Posts Tagged 'new zealand'

Indigenous peoples and a liberal politics of potential

Following last month’s call for a new formal body to represent Australia’s indigenous peoples in parliament, Dominic O’Sullivan, author of Indigenity: a politics of potential – out today – examines indigeneity and what it can achieve.

Dominic

Dominic O’Sullivan

“Indigeneity is a politics of potential; a theory of human agency that provides an indigenous framework for thinking about how to engage liberal societies in discourses of reconciliation, self-determination and sovereignty. It is both political theory and political strategy. It transcends the limits of indigenous rights as a sub-set of ethnic minority politics. Instead, it claims a distinctive and enduring indigenous share in the sovereign authority of the state.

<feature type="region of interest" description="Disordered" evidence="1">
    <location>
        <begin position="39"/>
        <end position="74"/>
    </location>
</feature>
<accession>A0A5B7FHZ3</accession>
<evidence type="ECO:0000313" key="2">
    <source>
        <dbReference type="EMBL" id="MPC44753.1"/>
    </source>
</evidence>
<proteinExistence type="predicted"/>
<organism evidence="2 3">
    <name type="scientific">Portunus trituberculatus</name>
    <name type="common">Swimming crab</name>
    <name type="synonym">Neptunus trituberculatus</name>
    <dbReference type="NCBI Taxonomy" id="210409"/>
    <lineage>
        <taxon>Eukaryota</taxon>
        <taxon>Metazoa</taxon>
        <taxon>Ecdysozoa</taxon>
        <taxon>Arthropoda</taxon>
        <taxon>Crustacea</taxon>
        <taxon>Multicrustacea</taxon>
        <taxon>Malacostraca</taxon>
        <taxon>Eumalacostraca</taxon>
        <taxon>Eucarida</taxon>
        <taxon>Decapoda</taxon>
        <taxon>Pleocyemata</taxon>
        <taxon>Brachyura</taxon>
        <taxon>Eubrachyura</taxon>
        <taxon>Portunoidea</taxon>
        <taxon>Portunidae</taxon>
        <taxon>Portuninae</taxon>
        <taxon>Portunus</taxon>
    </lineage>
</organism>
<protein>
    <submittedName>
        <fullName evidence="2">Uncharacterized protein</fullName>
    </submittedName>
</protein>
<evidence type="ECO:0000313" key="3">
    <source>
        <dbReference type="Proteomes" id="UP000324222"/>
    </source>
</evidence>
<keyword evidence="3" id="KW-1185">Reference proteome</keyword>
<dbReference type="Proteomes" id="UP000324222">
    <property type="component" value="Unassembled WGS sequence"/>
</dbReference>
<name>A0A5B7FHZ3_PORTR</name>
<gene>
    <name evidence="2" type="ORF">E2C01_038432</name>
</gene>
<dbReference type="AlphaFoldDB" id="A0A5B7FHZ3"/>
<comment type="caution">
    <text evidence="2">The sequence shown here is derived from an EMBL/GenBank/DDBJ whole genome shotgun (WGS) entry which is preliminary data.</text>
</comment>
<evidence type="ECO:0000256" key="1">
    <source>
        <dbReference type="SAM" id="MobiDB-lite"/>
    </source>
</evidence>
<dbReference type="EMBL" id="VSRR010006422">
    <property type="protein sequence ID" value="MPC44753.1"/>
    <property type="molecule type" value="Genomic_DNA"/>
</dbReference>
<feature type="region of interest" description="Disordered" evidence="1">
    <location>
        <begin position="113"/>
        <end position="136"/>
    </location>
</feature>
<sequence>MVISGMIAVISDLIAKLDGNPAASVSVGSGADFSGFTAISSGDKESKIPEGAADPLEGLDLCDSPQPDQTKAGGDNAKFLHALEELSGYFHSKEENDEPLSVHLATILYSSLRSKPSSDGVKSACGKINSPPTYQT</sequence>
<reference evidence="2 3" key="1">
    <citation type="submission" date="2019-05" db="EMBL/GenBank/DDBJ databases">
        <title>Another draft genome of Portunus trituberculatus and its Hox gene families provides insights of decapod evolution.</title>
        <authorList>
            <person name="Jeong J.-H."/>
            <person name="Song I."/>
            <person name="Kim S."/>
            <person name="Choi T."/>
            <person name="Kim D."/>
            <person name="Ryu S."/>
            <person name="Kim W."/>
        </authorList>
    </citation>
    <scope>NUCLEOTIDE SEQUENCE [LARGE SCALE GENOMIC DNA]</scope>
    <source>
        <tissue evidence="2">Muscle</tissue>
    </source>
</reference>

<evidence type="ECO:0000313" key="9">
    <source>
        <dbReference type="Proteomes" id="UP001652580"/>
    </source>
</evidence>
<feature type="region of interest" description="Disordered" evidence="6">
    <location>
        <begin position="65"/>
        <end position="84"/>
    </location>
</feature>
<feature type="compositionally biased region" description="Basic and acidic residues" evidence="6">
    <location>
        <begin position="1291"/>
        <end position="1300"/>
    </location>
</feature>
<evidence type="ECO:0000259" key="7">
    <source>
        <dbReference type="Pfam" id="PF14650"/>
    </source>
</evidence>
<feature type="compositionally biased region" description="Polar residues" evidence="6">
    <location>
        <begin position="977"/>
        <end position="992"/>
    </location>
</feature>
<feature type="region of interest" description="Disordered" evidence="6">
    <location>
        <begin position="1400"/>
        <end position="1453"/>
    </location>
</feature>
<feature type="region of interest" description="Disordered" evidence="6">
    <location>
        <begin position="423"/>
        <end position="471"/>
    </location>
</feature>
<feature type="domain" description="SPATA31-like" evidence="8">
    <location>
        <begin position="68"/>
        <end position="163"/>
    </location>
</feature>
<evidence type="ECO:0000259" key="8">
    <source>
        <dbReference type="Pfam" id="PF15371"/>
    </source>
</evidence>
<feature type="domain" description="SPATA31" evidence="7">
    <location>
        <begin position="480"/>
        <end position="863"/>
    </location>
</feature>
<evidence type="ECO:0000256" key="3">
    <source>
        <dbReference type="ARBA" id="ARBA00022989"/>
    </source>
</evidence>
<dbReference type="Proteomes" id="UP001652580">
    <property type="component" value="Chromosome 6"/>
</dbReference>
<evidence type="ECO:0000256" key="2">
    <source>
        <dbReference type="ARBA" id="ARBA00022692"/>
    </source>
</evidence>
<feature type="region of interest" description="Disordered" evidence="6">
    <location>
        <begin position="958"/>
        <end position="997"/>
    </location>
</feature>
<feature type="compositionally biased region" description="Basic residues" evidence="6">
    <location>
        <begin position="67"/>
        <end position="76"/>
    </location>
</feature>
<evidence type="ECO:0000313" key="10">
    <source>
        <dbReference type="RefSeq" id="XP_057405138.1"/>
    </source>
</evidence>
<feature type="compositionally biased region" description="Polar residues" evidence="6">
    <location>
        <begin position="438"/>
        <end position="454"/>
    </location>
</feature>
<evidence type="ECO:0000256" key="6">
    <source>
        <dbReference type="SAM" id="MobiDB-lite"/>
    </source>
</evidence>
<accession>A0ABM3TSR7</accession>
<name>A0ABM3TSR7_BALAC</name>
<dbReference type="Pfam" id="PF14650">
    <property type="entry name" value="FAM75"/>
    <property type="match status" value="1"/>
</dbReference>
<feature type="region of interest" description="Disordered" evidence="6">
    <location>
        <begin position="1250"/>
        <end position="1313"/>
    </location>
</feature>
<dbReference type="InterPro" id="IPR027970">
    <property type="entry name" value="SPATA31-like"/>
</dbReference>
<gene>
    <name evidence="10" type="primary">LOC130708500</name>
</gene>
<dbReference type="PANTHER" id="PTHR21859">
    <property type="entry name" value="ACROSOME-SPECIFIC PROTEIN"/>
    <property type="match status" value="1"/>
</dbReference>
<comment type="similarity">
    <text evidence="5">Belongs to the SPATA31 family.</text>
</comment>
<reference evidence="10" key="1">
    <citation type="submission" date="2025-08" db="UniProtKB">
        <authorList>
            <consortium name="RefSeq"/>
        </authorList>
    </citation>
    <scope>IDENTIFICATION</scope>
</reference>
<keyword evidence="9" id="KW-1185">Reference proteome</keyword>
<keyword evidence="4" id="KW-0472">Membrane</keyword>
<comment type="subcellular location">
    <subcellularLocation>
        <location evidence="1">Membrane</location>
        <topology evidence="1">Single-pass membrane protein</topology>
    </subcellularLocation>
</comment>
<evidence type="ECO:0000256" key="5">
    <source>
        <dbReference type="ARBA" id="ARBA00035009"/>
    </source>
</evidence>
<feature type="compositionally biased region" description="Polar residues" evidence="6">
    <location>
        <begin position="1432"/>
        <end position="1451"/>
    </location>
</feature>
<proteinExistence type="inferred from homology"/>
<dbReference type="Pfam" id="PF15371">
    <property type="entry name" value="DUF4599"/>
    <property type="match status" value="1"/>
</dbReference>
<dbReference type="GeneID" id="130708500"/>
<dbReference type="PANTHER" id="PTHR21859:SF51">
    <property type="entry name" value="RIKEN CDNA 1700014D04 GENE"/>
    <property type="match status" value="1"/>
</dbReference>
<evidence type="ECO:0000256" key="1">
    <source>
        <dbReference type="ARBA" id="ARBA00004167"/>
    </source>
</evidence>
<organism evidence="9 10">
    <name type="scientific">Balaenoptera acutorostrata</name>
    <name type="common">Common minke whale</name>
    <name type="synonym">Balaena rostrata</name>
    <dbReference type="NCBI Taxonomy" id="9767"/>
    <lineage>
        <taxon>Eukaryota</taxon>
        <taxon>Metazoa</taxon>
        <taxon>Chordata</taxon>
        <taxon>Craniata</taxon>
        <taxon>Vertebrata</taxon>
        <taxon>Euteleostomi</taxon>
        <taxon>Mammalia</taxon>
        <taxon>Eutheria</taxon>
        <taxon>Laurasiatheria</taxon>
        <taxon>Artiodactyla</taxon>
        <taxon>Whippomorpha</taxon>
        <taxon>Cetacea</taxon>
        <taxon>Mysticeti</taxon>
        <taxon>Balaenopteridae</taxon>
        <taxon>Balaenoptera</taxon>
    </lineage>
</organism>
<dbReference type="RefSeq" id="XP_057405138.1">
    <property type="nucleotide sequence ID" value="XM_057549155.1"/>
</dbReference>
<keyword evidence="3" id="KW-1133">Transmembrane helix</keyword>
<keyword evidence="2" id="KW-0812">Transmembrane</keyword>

The claim is grounded in on-going and inalienable rights of prior occupancy; rights to land, language, culture, the maintenance and protection of decision-making processes, and the right to participation in state affairs as genuinely and substantively equal citizens. Unless it recognises prior occupancy, liberal democracy cannot uphold these rights as measures of justice. It cannot think creatively or reasonably about the terms of indigenous belonging to the modern state; the basic questions of citizenship – who belongs and on whose terms?

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